Thursday 30 April 2015 - With just one race to go, several class winners have now been decided at Antigua Sailing Week. Two yachts in particular have emerged as contenders for the overall prize - the Lord Nelson Trophy - one of the Caribbean's most famous yachting prizes. Ross Applebey's Oyster 48, Scarlet Oyster, and Jonty Layfield's CS40, Sleeper Ugo, both have perfect scores racing in large classes.
Cliff Andrews, sailing coach at the Antigua Yacht Club has been racing on Sleeper: "Everybody has been working together on board; team work in a big crew is really important and everyone has been sticking to their role which has given us great boat speed. Starts are always important and our plan has been to stay out of trouble and not try to do anything flash. Biwi Magic came within a minute of beating us today. She is really quick upwind and Hightide and Zarafa are both being sailed very well."
Tim Thubron, tactician on Scarlet Oyster, spoke about the start of the first race today: "We originally planned to start at the starboard end of the line but we saw how competitive the start was and we tacked away to leeward to play it safe and we ended up running all the way to the pin. It could have worked out very badly for us when we ran out of room heading towards the beach, but in the end we only had to take a few transoms. The game plan tomorrow is to keep carrying on as we are. The guys are enjoying some fantastic racing."
In CSA Multihull Racing Eduardo Perez's foiling G4 Gunboat Timbalero III won both of today's races to win the class with a day to spare. However in CSA - Multihull Bareboat, the class will be going to the wire tomorrow. Lindsay Irwin's Frigidaire leads James Mastro's Yasawa 2 by a single point.
The winners for CSA Racing 1 & 2 have been decided: Peter Lewis' Bajan team racing TP52 Conviction/Barbados Offshore Sailing Syndicate and Alan Edwards' British team racing Swan 65, Spirit will be celebrating tonight. Both teams have won their class with a day to spare. Conviction has a straight run of bullets but is unlikely to be a contender for the overall win as the class is a small one.
The winner of CSA Racing 3 is far from decided. Daniel Figueirido's Argentinean team racing Soto 53, Humildad Zero is the class leader, but only by a point from Sir Richard Matthews' Grand Soleil 53, Shine. Nigel Passmore's British J/133, Apollo 7 is third and has a slim chance of winning the class tomorrow.
Bernard Evan-Wong's RP37, Taz had a great day on the water winning both races today and now has a three point lead at the top of CSA Racing 4. Ian Hope-Ross' Sint Maarten Yacht Club team racing Melges 32, Kick 'em Jenny II is in second place with Jim Hightower's Texan team racing King 40, Hot Ticket in third.
It was a mixed day for Chris Jackson's team racing First 40.7, Profile Logic. A spinnaker wrap in the first race of the day cost the class leader their 100% record but the Sailing Logic team recovered well to place third. A win in the last race of the day secured the class title for Profile Logic and the possibility of an overall win is still alive. Patrick Holloran's First 40.7, Caipirinha scored their first win of the regatta and followed that up with a second place to be in a strong position for second in class. Last year's class winner, Dave Cullen's J/109, Pocket Rocket is third with one race to go.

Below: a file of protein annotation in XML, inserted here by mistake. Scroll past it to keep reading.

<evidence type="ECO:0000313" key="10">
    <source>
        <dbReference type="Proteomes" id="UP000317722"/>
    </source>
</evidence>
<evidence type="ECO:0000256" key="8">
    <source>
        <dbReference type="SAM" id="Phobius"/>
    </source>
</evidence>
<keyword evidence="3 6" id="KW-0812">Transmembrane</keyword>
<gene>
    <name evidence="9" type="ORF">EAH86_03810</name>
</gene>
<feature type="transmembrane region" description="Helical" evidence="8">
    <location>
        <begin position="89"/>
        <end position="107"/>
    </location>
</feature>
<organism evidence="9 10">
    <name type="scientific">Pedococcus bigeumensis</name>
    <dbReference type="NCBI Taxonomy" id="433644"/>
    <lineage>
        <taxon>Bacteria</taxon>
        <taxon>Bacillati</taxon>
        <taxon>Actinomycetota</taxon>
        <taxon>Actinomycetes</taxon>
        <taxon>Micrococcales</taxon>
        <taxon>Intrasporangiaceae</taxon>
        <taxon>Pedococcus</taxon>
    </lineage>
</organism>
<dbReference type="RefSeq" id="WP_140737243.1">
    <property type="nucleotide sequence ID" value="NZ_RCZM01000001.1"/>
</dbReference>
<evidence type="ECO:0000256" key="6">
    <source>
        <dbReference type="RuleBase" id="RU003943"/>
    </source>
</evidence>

Youth sailing in Antigua is on the up. Three years ago sailing became part of the national school curriculum for Antigua & Barbuda and young Antiguans have been given the opportunity to learn the sport at the Antigua Yacht Club and the National Sailing Academy of Antigua & Barbuda, both based in Falmouth Harbour. In the past Antiguan sailors such as Olympian Karl James and Franklyn Braithwaite have been the stars and they are very much involved in developing youth sailing in Antigua. In recent years Shannon Falcone, America's Cup winner with Oracle, and Louis Sinclair racing with Abu Dhabi Ocean Racing in the current Volvo Ocean Race, have taken the level of sailing by Antiguan sailors to the very top level.
Antigua Sailing Week is very proud and delighted to see that there are many young sailors taking part this year. During Lay Day, several young sailors got the ride of their lives on board Eduardo Perez's foiling G4 Gunboat Timbalero III, rubbing shoulders with Shannon Falcone.
Many teenagers are competing at Antigua Sailing Week including Rhone Kirby aboard Chris and Carolyn Groobey's Gunboat 55, Toccata. Rhone is aspiring to be the next Antiguan sailor to go to the Olympic Games: "It has been awesome to go out on the G4 and racing on Toccata has been great. I am trying really hard to qualify in the Laser for the Rio Games. It will be tough to get there, but I am only 17 so I have a few years yet to make it." Other teenage Caribbean sailors racing at Antigua Sailing Week include Rocco Falcone, Frankie Smith, Jalese Gordon, Vincent Amalfi, Jules Mitchell, Kai Holmberg and Maurice Belgrave Jr.